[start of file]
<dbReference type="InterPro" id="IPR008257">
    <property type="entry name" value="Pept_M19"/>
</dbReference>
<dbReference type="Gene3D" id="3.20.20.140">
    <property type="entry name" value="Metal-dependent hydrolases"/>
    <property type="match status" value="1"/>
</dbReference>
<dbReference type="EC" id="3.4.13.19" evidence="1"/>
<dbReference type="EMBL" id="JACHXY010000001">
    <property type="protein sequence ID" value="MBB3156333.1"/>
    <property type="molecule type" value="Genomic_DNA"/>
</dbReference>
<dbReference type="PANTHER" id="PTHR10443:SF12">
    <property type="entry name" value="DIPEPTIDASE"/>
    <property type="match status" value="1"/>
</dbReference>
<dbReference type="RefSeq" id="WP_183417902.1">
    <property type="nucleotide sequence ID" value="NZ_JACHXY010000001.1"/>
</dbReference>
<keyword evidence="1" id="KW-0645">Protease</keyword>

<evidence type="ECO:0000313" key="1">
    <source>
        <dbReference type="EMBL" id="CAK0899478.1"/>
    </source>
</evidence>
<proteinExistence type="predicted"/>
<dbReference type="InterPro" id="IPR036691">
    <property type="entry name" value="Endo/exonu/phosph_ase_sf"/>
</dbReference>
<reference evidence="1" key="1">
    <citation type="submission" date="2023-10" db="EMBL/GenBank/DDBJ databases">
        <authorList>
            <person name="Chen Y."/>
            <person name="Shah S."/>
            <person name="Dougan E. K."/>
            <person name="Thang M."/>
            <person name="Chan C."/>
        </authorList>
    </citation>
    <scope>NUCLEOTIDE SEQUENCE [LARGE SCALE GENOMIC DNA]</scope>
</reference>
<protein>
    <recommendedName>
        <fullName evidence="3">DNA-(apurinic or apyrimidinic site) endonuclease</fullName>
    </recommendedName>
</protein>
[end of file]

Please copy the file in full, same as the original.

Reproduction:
<dbReference type="InterPro" id="IPR008257">
    <property type="entry name" value="Pept_M19"/>
</dbReference>
<dbReference type="Gene3D" id="3.20.20.140">
    <property type="entry name" value="Metal-dependent hydrolases"/>
    <property type="match status" value="1"/>
</dbReference>
<dbReference type="EC" id="3.4.13.19" evidence="1"/>
<dbReference type="EMBL" id="JACHXY010000001">
    <property type="protein sequence ID" value="MBB3156333.1"/>
    <property type="molecule type" value="Genomic_DNA"/>
</dbReference>
<dbReference type="PANTHER" id="PTHR10443:SF12">
    <property type="entry name" value="DIPEPTIDASE"/>
    <property type="match status" value="1"/>
</dbReference>
<dbReference type="RefSeq" id="WP_183417902.1">
    <property type="nucleotide sequence ID" value="NZ_JACHXY010000001.1"/>
</dbReference>
<keyword evidence="1" id="KW-0645">Protease</keyword>

<evidence type="ECO:0000313" key="1">
    <source>
        <dbReference type="EMBL" id="CAK0899478.1"/>
    </source>
</evidence>
<proteinExistence type="predicted"/>
<dbReference type="InterPro" id="IPR036691">
    <property type="entry name" value="Endo/exonu/phosph_ase_sf"/>
</dbReference>
<reference evidence="1" key="1">
    <citation type="submission" date="2023-10" db="EMBL/GenBank/DDBJ databases">
        <authorList>
            <person name="Chen Y."/>
            <person name="Shah S."/>
            <person name="Dougan E. K."/>
            <person name="Thang M."/>
            <person name="Chan C."/>
        </authorList>
    </citation>
    <scope>NUCLEOTIDE SEQUENCE [LARGE SCALE GENOMIC DNA]</scope>
</reference>
<protein>
    <recommendedName>
        <fullName evidence="3">DNA-(apurinic or apyrimidinic site) endonuclease</fullName>
    </recommendedName>
</protein>